How American Crime Story Reflects the Black Lives Matter Movement


Twenty years ago, football superstar O.J. Simpson was acquitted of the murders of his ex-wife Nicole Brown Simpson and Ronald Goldman. FX’s upcoming, 10-episode event series, American Crime Story: The People v. O. J. Simpson, starring Cuba Gooding Jr. as O.J. Simpson, chronicles the events of that trial and contextualizes the racial tensions surrounding it. At a post-screening lunch celebrating the show, Vulture caught up with Jeffrey Toobin, a consultant on the miniseries who wrote the book it was based on, The Run of His Life: The People v. O.J. Simpson, and recently called the show a “ten-hour trailer for Black Lives Matter.” “The theme of this series is how African-Americans and whites experience the facts of this case differently,” he explained to Vulture. “It was true 20 years ago, but it’s still true today. And, I think that feels very contemporary.”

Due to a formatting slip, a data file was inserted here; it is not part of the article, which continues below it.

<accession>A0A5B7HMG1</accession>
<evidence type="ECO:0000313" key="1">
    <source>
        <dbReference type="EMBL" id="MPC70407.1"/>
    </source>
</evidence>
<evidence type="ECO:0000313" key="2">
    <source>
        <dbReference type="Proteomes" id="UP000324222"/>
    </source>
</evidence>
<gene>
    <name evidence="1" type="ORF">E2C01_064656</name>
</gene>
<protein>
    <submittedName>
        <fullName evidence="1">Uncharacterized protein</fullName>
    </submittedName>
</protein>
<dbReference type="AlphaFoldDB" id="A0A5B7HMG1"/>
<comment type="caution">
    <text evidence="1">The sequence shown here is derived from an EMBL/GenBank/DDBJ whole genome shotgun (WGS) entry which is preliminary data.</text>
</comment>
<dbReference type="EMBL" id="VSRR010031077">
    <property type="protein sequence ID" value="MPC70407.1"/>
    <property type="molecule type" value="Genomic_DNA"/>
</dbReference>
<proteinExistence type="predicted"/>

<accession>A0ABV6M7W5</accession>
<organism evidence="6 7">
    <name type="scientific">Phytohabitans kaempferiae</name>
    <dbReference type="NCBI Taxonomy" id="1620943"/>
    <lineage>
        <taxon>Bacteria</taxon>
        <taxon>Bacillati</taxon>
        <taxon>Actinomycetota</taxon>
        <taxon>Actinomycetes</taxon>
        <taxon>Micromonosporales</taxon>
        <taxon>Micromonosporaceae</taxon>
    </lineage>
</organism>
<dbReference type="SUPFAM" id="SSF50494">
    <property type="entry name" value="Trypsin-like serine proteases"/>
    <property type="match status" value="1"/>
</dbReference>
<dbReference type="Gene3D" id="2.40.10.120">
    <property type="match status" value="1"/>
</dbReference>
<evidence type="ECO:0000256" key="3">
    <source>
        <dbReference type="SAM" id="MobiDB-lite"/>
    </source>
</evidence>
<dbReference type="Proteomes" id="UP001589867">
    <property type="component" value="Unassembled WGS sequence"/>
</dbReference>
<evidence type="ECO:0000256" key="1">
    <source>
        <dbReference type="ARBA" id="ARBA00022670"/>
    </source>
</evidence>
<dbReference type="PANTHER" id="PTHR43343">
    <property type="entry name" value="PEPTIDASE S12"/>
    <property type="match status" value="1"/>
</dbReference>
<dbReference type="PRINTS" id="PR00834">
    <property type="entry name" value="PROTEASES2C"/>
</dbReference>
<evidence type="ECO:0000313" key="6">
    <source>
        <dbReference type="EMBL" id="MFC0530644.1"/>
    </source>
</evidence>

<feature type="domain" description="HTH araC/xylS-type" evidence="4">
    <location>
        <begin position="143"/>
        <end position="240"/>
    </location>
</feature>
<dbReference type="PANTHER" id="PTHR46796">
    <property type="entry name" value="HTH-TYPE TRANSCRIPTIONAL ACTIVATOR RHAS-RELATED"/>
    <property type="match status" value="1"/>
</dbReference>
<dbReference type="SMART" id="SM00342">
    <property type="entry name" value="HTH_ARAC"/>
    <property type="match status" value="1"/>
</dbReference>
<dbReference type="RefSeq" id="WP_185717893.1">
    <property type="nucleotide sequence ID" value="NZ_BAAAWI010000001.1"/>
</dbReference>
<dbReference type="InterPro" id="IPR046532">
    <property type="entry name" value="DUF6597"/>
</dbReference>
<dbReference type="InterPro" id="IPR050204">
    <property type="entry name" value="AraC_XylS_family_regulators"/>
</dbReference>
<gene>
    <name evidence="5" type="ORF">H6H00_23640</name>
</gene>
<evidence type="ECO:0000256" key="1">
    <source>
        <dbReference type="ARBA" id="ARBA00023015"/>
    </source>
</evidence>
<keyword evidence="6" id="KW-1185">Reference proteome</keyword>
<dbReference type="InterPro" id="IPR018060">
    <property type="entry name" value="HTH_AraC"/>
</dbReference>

Courtney B. Vance who plays lawyer Johnny Cochran, a.k.a., if the glove doesn’t fit you must acquit, is interested in the conversation he believes the show will start in America about how different perspectives can inform dramatically different viewpoints. “I look at this series as an opportunity ... but the problem is that we keep missing this opportunity,” he said. White and black folks and other races need to communicate — more importantly, we need to do a better job of understanding each other. But you never know if society is in the mood to listen." Cuba Gooding Jr. is also optimistic. “A project like this can help society because it shines a light on people’s frustrations. Hopefully, people will feel like they are being heard, and they won’t go out and act out on those frustrations,” he said. “So I hope these 10 episodes are a step in the right direction.”